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Localised prices introduced across Europe

UK benefits, continent suffers :: December 24th, 2008 :: Steam updates :: 7 Responses

Steam has begun to offer localised prices to buyers in Europe. “The future is now” according to Valve, and indeed in the UK many prices have fallen below past RRP watersheds.

But in the Eurozone prices have rocketed thanks to Valve’s conversion of $1 to $1, despite the dollar’s actual worth of $0.72. A dystopian future at best, this 28% increase is offset slightly by the inclusion of VAT in listed prices, though even the unusually large levies of 25% in Denmark and Sweden don’t account for the entire hike.

Valve haven’t given any particular reason for the move, but there are several potential triggers. Foremost is the likelihood that Steam’s sales have simply reached a volume at which it becomes economic to flex some financial muscles: Newell predicted in May this year that Steam would start to account for the majority of Valve’s sales over the summer.

Good Old Games also deserve mention for introducing a $6 price point for over half their catalogue, which has significant overlap with Steam (Valve’s equivalent price is £3/$5). Valve may feel that gamers ought to be shielded from the world’s increasingly unstable exchange rates, or perhaps it’s as simple as that the new code was checked in for testing?

The numbers

Game United Kingdom France
USD Localised Change USD Localised Change
Generic $10 £8 £6 -£2 €9 €10 +€1
Generic $20 £14 £14 £0 €18 €20 +€2
FlatOut: Ultimate Carnage £38 £6 -£32 €45 €10 -€35
Bioshock £42 £14 -£28 €49 €20 -€29
Valve Complete pack £77 £53 -£24 €89 €90 +€1
Civilization III Complete £23 £3 -£20 €27 €5 -€22
Left 4 Dead £38 £27 -£11 €45 €50 +€5
Call of Duty: World at War £38 £30 -£8 €54 €55 +€1
Red Orchestra £15 £9 -£6 €18 €15 -€3
The Orange Box £23 £17 -£6 €27 €30 +€3
Grand Theft Auto IV £31 £27 -£4 €45 €50 +€5
World of Goo £15 £17 +£2 €18 €20 +€2
Empire: Total War £38 £40 +£2 €45 €50 +€5

Speculation isn’t going to achieve much, so let’s take a look at the actual figures. Highlights can be seen to the right: most games have been automatically converted, but Valve also gave clients the opportunity to set their own prices and quite a few have taken the offer up.

Some of the resulting reductions are incredible, particularly those given to FlatOut, Bioshock and Civilization III — FlatOut in particular, which is now far, far cheaper on Steam than it is at most retail outlets, even though it was released to solid review scores in August.

But note Empire: Total War and World of Goo, which both went up in price all over Europe. 2D Boy’s defence of Goo’s prices is unsurprising: “our agreement with our European retail publisher obligates us not to undercut retail prices,” Ron Carmel told me. “No publisher would sign a retail deal without ensuring that.” Sega’s excuse is almost certainly the same.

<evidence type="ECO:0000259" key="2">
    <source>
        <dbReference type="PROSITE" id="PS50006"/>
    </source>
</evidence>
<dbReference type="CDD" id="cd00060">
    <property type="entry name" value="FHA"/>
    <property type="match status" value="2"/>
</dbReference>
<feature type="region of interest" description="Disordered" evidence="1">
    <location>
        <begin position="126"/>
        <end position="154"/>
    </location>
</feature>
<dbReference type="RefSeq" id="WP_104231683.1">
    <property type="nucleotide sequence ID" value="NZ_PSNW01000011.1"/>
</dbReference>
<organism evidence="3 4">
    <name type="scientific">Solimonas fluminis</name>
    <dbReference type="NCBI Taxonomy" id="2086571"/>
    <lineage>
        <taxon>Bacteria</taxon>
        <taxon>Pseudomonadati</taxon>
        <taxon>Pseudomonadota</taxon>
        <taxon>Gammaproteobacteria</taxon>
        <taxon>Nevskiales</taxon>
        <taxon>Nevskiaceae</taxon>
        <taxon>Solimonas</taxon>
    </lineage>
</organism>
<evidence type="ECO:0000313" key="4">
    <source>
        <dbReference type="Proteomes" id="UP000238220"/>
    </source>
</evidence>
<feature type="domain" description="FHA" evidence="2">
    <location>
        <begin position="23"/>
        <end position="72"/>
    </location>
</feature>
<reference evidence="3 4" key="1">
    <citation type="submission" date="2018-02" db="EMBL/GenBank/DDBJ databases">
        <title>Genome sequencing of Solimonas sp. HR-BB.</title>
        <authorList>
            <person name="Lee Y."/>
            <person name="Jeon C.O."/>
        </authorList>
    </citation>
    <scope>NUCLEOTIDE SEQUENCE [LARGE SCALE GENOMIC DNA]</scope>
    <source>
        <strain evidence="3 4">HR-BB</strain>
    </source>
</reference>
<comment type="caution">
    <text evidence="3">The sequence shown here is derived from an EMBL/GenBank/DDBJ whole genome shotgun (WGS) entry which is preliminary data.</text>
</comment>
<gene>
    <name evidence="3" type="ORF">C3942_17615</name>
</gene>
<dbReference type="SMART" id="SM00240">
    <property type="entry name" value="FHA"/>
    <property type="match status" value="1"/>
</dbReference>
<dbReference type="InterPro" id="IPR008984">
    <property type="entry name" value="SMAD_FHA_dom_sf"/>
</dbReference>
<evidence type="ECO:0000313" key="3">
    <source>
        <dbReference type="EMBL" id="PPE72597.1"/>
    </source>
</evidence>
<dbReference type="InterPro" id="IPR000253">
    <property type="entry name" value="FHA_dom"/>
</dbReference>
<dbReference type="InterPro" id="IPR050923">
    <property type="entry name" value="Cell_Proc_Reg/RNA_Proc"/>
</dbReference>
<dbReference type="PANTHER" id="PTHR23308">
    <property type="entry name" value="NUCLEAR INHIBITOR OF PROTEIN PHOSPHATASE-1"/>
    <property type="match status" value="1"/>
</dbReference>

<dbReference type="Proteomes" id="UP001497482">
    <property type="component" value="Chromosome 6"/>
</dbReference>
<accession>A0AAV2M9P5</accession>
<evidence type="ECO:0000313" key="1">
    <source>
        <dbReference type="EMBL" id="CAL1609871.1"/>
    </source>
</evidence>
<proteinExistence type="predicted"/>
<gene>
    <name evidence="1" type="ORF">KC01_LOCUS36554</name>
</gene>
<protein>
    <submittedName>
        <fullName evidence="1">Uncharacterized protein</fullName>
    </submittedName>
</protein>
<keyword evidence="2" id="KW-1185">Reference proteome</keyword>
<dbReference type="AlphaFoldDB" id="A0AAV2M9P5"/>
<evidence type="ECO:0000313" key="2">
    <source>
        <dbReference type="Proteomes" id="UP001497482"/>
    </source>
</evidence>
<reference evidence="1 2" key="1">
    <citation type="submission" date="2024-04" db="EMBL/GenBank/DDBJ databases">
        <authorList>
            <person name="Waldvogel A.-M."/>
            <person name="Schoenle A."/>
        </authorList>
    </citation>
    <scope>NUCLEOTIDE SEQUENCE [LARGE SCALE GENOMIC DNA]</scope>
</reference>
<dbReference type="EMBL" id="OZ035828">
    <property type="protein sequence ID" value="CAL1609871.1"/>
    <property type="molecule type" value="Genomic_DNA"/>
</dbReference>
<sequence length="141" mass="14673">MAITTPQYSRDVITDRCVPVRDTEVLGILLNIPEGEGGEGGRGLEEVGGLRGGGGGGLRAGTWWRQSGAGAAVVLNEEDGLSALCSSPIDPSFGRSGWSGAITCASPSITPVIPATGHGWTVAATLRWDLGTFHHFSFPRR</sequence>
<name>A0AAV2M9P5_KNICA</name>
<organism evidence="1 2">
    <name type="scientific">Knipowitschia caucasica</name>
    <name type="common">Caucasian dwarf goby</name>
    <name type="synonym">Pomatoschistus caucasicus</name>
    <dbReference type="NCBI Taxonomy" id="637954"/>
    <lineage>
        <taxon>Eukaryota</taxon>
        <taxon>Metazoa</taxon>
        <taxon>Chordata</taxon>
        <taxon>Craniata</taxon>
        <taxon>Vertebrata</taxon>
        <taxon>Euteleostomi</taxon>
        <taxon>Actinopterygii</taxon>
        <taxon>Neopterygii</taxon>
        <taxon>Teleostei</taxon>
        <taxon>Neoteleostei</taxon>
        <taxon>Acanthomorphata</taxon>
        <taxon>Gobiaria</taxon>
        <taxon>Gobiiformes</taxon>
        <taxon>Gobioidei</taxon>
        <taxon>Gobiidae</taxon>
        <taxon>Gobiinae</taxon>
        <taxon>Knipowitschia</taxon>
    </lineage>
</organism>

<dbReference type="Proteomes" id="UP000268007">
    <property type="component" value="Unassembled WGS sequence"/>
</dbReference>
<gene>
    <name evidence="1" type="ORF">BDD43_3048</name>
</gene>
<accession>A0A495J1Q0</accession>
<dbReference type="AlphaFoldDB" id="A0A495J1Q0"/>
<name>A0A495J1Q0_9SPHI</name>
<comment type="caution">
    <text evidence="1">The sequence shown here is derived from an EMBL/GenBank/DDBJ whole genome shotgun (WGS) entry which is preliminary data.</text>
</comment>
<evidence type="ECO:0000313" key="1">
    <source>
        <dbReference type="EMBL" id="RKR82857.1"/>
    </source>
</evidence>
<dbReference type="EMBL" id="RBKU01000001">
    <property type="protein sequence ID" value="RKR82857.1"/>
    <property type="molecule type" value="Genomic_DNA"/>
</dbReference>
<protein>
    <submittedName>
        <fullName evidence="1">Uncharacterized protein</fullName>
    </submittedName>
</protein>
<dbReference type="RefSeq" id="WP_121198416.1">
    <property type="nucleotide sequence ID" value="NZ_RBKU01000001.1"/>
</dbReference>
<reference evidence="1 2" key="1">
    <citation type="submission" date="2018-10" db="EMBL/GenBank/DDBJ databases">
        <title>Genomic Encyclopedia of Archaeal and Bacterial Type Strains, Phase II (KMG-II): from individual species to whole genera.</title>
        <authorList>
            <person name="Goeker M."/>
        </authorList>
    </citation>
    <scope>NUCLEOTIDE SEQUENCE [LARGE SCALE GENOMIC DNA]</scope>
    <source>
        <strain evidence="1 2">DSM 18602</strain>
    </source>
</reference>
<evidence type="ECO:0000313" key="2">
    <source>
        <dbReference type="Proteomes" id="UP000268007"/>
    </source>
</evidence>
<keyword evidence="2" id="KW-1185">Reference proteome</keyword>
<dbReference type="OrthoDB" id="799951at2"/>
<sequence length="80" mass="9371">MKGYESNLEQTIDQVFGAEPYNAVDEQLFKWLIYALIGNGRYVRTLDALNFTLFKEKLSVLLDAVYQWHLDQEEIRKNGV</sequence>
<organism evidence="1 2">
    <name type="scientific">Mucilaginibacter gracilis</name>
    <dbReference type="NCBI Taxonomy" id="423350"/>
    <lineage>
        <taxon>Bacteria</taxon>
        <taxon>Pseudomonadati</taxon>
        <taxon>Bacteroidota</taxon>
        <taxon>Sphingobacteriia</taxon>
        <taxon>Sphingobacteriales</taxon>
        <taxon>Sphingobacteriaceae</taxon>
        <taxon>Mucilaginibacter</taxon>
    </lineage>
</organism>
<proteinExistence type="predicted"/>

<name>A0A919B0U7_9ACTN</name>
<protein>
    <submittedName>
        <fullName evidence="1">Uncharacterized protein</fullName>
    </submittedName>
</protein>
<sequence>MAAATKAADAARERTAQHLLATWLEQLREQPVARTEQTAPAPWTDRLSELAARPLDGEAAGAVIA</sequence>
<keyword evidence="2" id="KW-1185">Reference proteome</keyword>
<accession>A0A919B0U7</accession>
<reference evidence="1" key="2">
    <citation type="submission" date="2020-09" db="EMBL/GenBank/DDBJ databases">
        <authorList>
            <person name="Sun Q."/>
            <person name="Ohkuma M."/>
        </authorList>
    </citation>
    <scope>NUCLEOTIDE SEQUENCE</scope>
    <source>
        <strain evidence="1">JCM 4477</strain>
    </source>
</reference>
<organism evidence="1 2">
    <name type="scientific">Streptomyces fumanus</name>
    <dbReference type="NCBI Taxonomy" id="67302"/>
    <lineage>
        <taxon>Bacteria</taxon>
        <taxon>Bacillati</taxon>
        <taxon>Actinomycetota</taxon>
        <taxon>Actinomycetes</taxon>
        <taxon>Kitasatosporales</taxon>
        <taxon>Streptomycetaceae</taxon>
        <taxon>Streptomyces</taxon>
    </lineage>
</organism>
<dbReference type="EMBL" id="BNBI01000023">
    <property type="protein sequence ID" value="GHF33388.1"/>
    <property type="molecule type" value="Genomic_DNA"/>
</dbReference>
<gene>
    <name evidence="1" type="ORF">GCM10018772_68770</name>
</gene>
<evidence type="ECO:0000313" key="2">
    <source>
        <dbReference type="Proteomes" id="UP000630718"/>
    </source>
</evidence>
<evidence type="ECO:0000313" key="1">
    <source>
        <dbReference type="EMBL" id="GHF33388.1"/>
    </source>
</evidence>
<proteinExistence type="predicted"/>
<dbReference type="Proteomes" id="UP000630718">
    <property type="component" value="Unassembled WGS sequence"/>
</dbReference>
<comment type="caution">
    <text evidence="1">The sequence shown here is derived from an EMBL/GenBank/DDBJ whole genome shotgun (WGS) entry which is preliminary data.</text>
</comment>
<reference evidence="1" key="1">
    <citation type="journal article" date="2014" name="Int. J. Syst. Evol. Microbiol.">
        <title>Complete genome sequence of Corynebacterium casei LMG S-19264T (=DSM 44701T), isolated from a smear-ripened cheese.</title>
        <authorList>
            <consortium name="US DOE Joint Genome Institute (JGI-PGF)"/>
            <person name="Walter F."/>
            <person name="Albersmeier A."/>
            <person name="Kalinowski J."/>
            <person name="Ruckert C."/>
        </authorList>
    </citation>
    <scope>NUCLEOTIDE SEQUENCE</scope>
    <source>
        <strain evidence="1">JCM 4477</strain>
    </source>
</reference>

The situation in Europe

There’s a pretty obvious trend here. France and continental Europe as a whole has suffered, while the UK stands alone in benefiting. Posters on the Steam forums believe that this places “Valv$” in breach of EU anti-competition law (specifically Article 82), and they may well be right, though precisely where the buck would stop in that situation is a murky matter I don’t much care to tackle.

It’s not hard to imagine how localised, tax-inclusive pricing became a bad thing for most. Artificial inflation of Steam prices is the last manifestation of that legacy bottleneck known as retail, and I’m actually quite surprised that any one region has been able to escape it at all.

Indeed the UK may prove to be an experiment (Valve are working on “fixing” prices elsewhere in Europe), one made expedient by our continuing use of a separate currency. It’s certainly hard to imagine Amazon UK agreeing to Steam undercutting them on most games; they’ve discounted many since Valve’s new prices came in, but none very far. Postage and packaging typically undo their efforts unless the customer buys in bulk.

Whether this supposed experiment will spread clearly depends on its reception in the UK, from both buyers and retailers. Alas we are unlikely to ever hear retailer’s reactions, save for sugar-coated assurances from their PR departments, and Steam’s top seller list is international. But with classics like Arx Fatalis and Civ3 selling for £3 it’s well worth spending less than the cost of a takeaway making a statement in favour. Not to mention picking up some great games!

(But beware: as I’ve discovered, Steam’s version of Civ3 is incompatible with Vista.)

7 Responses to this post:


  1. huhn Says:

    The Problem is, that the not only do not go below retail prices (what I would understand) but they are still 100% and more OVER the lowest retail prices (non special offers! regular pricing).

    Bioshock is available EVERYWHERE for 10Euro in germany. Still they charge 20 on steam. And you don’t even get a cd/box for this. The steelbox edition of bioshock goes for this price here! Even the uncensored, imported version of Bioshock runs for < 20 Euro!

    This pricing scheme is just a punch in european customers faces. It will teach me not to but from steam but rather go retail… Prince of Persia is said to not include copy protection so I might give it a chance to show that I really DO support game makers and that pirating IS caused by copy protection.

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